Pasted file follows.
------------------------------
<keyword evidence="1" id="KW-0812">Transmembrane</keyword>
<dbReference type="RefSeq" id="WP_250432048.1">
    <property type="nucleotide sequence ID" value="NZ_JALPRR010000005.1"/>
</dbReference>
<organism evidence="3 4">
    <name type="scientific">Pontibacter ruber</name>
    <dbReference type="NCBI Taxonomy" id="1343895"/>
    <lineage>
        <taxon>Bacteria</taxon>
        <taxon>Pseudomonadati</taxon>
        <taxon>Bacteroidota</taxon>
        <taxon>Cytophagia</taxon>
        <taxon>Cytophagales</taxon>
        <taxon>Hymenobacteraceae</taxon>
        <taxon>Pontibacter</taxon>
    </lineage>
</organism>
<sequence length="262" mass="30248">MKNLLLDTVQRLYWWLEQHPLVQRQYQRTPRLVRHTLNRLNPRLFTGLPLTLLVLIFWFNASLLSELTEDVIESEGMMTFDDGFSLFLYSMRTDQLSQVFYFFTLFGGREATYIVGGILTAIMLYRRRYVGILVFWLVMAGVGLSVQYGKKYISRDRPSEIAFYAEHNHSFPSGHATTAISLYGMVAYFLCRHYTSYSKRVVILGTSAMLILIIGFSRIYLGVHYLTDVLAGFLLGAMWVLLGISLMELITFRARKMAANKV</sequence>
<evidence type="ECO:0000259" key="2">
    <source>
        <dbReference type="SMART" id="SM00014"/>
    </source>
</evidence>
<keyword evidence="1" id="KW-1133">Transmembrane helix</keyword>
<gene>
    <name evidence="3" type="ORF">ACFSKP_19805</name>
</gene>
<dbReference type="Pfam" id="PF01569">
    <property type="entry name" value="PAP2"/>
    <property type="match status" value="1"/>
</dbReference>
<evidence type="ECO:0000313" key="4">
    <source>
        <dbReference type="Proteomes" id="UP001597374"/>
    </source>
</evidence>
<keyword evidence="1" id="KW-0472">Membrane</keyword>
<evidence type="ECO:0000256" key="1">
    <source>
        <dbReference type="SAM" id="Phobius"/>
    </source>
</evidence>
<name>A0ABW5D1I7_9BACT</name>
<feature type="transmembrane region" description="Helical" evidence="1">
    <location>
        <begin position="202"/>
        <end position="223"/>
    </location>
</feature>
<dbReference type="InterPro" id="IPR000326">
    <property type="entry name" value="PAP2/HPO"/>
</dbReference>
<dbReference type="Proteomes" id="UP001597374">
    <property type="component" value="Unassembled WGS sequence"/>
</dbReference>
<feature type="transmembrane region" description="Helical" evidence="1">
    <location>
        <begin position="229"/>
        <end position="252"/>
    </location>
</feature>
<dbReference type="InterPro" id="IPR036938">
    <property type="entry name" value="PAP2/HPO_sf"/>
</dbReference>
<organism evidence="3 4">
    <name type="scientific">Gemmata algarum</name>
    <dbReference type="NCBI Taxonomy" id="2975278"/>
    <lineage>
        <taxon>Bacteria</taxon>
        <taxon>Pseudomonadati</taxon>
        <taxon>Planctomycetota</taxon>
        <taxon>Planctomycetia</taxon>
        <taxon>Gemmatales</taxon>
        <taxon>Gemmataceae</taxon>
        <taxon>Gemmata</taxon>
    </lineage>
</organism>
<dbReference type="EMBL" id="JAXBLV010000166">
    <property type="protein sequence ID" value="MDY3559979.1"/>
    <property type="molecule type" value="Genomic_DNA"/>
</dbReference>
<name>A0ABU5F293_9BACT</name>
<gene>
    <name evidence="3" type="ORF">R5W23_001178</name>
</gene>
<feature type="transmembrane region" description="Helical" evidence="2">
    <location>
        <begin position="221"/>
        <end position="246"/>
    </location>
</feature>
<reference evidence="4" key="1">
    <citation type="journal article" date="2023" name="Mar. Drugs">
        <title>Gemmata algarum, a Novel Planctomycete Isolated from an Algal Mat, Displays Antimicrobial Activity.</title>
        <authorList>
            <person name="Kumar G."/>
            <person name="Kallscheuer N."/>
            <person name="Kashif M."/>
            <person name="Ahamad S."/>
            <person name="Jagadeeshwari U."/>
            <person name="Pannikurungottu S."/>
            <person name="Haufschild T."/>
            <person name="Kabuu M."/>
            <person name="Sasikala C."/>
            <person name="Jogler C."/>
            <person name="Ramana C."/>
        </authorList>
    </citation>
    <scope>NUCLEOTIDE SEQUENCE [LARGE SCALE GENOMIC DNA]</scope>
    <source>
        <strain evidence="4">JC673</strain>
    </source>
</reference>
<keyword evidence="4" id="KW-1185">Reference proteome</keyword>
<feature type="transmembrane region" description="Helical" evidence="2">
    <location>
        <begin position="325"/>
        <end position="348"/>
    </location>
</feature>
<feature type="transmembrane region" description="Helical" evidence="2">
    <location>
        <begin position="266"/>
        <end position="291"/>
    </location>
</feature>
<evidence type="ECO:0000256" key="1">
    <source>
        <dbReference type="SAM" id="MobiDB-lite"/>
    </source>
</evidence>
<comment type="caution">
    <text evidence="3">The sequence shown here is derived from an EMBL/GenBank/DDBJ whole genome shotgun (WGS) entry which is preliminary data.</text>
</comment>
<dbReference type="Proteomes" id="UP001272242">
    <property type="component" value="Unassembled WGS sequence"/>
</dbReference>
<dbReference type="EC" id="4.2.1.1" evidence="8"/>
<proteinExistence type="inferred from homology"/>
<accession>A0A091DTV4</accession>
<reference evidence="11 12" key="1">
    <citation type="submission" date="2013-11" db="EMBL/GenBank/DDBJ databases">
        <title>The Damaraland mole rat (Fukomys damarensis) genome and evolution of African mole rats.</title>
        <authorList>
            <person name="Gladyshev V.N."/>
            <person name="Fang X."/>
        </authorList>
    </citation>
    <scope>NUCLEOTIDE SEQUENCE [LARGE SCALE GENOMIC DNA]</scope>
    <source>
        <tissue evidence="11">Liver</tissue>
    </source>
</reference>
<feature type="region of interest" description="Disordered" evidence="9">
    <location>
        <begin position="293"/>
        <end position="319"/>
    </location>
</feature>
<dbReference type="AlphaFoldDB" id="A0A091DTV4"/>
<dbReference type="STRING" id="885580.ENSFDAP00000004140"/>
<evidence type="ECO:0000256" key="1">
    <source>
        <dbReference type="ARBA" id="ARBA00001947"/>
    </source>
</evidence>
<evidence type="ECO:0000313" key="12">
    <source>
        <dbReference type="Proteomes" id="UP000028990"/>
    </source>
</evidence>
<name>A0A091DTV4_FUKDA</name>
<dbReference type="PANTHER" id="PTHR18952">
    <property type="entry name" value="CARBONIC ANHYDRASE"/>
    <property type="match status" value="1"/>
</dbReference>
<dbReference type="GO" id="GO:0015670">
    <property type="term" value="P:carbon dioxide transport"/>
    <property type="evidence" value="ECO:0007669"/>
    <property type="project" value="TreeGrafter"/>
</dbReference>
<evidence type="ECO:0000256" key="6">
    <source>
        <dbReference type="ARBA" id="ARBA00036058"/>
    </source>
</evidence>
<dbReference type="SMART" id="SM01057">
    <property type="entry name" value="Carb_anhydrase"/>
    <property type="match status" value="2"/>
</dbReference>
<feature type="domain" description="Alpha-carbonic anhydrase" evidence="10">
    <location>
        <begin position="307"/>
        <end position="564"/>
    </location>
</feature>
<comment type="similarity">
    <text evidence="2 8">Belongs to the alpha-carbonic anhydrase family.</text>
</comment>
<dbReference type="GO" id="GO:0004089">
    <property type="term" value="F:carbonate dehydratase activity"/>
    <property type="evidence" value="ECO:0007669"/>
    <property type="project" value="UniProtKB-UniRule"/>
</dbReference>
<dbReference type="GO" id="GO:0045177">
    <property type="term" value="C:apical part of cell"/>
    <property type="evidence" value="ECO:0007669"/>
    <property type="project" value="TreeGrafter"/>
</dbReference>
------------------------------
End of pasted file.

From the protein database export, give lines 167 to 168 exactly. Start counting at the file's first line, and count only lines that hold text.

<evidence type="ECO:0000313" key="12">
    <source>